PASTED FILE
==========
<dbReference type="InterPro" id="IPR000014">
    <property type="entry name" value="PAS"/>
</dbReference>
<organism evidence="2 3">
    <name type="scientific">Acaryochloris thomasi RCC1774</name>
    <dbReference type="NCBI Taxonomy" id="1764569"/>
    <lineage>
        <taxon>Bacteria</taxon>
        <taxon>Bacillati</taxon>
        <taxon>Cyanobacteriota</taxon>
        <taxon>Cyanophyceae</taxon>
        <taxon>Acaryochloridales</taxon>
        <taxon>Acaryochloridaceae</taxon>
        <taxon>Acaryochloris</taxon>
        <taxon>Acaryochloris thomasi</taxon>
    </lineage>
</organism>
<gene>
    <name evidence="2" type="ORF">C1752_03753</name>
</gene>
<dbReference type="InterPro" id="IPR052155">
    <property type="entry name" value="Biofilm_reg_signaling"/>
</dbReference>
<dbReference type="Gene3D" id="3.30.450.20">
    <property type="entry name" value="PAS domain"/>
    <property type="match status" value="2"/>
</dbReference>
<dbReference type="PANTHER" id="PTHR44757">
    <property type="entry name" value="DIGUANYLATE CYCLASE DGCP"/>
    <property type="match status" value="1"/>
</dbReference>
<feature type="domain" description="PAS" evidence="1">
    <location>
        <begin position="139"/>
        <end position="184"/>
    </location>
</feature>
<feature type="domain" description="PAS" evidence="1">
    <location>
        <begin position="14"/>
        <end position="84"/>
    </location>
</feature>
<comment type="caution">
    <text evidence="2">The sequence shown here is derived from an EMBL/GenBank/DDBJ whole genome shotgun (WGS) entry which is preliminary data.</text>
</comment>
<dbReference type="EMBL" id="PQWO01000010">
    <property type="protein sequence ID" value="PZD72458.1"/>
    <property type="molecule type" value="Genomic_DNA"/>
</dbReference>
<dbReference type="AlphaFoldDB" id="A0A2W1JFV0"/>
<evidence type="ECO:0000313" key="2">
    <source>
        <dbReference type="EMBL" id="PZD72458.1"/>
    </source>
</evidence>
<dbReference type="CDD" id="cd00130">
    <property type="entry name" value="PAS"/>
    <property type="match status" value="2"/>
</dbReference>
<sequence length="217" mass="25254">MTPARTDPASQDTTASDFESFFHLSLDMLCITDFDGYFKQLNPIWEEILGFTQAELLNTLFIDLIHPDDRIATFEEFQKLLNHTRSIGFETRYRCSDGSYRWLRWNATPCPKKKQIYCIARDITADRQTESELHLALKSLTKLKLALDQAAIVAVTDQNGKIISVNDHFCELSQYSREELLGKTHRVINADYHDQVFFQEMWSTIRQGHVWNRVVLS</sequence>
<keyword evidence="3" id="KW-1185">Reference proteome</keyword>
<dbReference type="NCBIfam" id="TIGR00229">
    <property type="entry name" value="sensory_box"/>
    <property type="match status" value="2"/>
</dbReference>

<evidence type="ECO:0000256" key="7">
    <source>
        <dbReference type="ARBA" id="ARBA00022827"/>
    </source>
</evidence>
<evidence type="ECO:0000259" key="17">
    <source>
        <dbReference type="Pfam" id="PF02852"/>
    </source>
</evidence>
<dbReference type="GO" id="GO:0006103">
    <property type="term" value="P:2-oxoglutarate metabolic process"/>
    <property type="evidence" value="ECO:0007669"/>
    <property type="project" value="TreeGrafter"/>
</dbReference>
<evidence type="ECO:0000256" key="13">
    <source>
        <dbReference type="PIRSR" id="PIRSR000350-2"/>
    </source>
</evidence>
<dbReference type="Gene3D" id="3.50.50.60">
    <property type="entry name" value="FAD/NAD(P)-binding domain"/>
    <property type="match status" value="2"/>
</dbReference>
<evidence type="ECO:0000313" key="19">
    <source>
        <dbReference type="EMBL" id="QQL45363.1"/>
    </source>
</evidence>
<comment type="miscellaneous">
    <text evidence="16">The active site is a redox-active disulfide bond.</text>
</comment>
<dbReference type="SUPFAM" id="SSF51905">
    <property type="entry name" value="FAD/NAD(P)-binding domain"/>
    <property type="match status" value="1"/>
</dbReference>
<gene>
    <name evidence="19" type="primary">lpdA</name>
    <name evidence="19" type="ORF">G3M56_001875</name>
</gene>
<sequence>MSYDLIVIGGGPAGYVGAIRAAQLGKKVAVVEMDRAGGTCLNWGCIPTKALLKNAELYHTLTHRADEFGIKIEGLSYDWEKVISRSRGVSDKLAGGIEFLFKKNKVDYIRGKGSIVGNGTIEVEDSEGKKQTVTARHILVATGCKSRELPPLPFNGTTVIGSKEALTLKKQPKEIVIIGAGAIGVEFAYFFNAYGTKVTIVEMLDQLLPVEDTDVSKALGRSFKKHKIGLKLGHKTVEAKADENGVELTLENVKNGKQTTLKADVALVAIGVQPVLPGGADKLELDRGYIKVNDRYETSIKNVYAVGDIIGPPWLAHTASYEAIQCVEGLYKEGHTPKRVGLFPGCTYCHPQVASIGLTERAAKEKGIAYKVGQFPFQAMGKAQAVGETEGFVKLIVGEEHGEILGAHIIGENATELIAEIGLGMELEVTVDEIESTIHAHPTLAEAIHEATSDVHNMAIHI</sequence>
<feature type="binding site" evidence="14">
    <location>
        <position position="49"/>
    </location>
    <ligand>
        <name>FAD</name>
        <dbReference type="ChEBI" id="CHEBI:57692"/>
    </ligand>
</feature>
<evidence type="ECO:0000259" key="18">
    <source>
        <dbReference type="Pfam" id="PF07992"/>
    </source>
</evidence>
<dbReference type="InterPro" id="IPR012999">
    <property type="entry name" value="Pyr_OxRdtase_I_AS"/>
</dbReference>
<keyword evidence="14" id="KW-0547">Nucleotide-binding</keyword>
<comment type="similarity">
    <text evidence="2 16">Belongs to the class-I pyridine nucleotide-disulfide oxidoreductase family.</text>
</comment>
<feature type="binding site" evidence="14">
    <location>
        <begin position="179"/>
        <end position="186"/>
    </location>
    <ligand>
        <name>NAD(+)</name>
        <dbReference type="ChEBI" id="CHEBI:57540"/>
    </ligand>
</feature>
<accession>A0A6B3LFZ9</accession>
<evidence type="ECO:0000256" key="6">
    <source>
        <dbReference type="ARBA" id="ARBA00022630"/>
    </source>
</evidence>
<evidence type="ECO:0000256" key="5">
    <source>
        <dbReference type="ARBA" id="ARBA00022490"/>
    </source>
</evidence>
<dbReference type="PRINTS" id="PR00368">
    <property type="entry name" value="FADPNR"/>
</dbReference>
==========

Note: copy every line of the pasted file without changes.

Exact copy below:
<dbReference type="InterPro" id="IPR000014">
    <property type="entry name" value="PAS"/>
</dbReference>
<organism evidence="2 3">
    <name type="scientific">Acaryochloris thomasi RCC1774</name>
    <dbReference type="NCBI Taxonomy" id="1764569"/>
    <lineage>
        <taxon>Bacteria</taxon>
        <taxon>Bacillati</taxon>
        <taxon>Cyanobacteriota</taxon>
        <taxon>Cyanophyceae</taxon>
        <taxon>Acaryochloridales</taxon>
        <taxon>Acaryochloridaceae</taxon>
        <taxon>Acaryochloris</taxon>
        <taxon>Acaryochloris thomasi</taxon>
    </lineage>
</organism>
<gene>
    <name evidence="2" type="ORF">C1752_03753</name>
</gene>
<dbReference type="InterPro" id="IPR052155">
    <property type="entry name" value="Biofilm_reg_signaling"/>
</dbReference>
<dbReference type="Gene3D" id="3.30.450.20">
    <property type="entry name" value="PAS domain"/>
    <property type="match status" value="2"/>
</dbReference>
<dbReference type="PANTHER" id="PTHR44757">
    <property type="entry name" value="DIGUANYLATE CYCLASE DGCP"/>
    <property type="match status" value="1"/>
</dbReference>
<feature type="domain" description="PAS" evidence="1">
    <location>
        <begin position="139"/>
        <end position="184"/>
    </location>
</feature>
<feature type="domain" description="PAS" evidence="1">
    <location>
        <begin position="14"/>
        <end position="84"/>
    </location>
</feature>
<comment type="caution">
    <text evidence="2">The sequence shown here is derived from an EMBL/GenBank/DDBJ whole genome shotgun (WGS) entry which is preliminary data.</text>
</comment>
<dbReference type="EMBL" id="PQWO01000010">
    <property type="protein sequence ID" value="PZD72458.1"/>
    <property type="molecule type" value="Genomic_DNA"/>
</dbReference>
<dbReference type="AlphaFoldDB" id="A0A2W1JFV0"/>
<evidence type="ECO:0000313" key="2">
    <source>
        <dbReference type="EMBL" id="PZD72458.1"/>
    </source>
</evidence>
<dbReference type="CDD" id="cd00130">
    <property type="entry name" value="PAS"/>
    <property type="match status" value="2"/>
</dbReference>
<sequence length="217" mass="25254">MTPARTDPASQDTTASDFESFFHLSLDMLCITDFDGYFKQLNPIWEEILGFTQAELLNTLFIDLIHPDDRIATFEEFQKLLNHTRSIGFETRYRCSDGSYRWLRWNATPCPKKKQIYCIARDITADRQTESELHLALKSLTKLKLALDQAAIVAVTDQNGKIISVNDHFCELSQYSREELLGKTHRVINADYHDQVFFQEMWSTIRQGHVWNRVVLS</sequence>
<keyword evidence="3" id="KW-1185">Reference proteome</keyword>
<dbReference type="NCBIfam" id="TIGR00229">
    <property type="entry name" value="sensory_box"/>
    <property type="match status" value="2"/>
</dbReference>

<evidence type="ECO:0000256" key="7">
    <source>
        <dbReference type="ARBA" id="ARBA00022827"/>
    </source>
</evidence>
<evidence type="ECO:0000259" key="17">
    <source>
        <dbReference type="Pfam" id="PF02852"/>
    </source>
</evidence>
<dbReference type="GO" id="GO:0006103">
    <property type="term" value="P:2-oxoglutarate metabolic process"/>
    <property type="evidence" value="ECO:0007669"/>
    <property type="project" value="TreeGrafter"/>
</dbReference>
<evidence type="ECO:0000256" key="13">
    <source>
        <dbReference type="PIRSR" id="PIRSR000350-2"/>
    </source>
</evidence>
<dbReference type="Gene3D" id="3.50.50.60">
    <property type="entry name" value="FAD/NAD(P)-binding domain"/>
    <property type="match status" value="2"/>
</dbReference>
<evidence type="ECO:0000313" key="19">
    <source>
        <dbReference type="EMBL" id="QQL45363.1"/>
    </source>
</evidence>
<comment type="miscellaneous">
    <text evidence="16">The active site is a redox-active disulfide bond.</text>
</comment>
<dbReference type="SUPFAM" id="SSF51905">
    <property type="entry name" value="FAD/NAD(P)-binding domain"/>
    <property type="match status" value="1"/>
</dbReference>
<gene>
    <name evidence="19" type="primary">lpdA</name>
    <name evidence="19" type="ORF">G3M56_001875</name>
</gene>
<sequence>MSYDLIVIGGGPAGYVGAIRAAQLGKKVAVVEMDRAGGTCLNWGCIPTKALLKNAELYHTLTHRADEFGIKIEGLSYDWEKVISRSRGVSDKLAGGIEFLFKKNKVDYIRGKGSIVGNGTIEVEDSEGKKQTVTARHILVATGCKSRELPPLPFNGTTVIGSKEALTLKKQPKEIVIIGAGAIGVEFAYFFNAYGTKVTIVEMLDQLLPVEDTDVSKALGRSFKKHKIGLKLGHKTVEAKADENGVELTLENVKNGKQTTLKADVALVAIGVQPVLPGGADKLELDRGYIKVNDRYETSIKNVYAVGDIIGPPWLAHTASYEAIQCVEGLYKEGHTPKRVGLFPGCTYCHPQVASIGLTERAAKEKGIAYKVGQFPFQAMGKAQAVGETEGFVKLIVGEEHGEILGAHIIGENATELIAEIGLGMELEVTVDEIESTIHAHPTLAEAIHEATSDVHNMAIHI</sequence>
<feature type="binding site" evidence="14">
    <location>
        <position position="49"/>
    </location>
    <ligand>
        <name>FAD</name>
        <dbReference type="ChEBI" id="CHEBI:57692"/>
    </ligand>
</feature>
<evidence type="ECO:0000259" key="18">
    <source>
        <dbReference type="Pfam" id="PF07992"/>
    </source>
</evidence>
<dbReference type="InterPro" id="IPR012999">
    <property type="entry name" value="Pyr_OxRdtase_I_AS"/>
</dbReference>
<keyword evidence="14" id="KW-0547">Nucleotide-binding</keyword>
<comment type="similarity">
    <text evidence="2 16">Belongs to the class-I pyridine nucleotide-disulfide oxidoreductase family.</text>
</comment>
<feature type="binding site" evidence="14">
    <location>
        <begin position="179"/>
        <end position="186"/>
    </location>
    <ligand>
        <name>NAD(+)</name>
        <dbReference type="ChEBI" id="CHEBI:57540"/>
    </ligand>
</feature>
<accession>A0A6B3LFZ9</accession>
<evidence type="ECO:0000256" key="6">
    <source>
        <dbReference type="ARBA" id="ARBA00022630"/>
    </source>
</evidence>
<evidence type="ECO:0000256" key="5">
    <source>
        <dbReference type="ARBA" id="ARBA00022490"/>
    </source>
</evidence>
<dbReference type="PRINTS" id="PR00368">
    <property type="entry name" value="FADPNR"/>
</dbReference>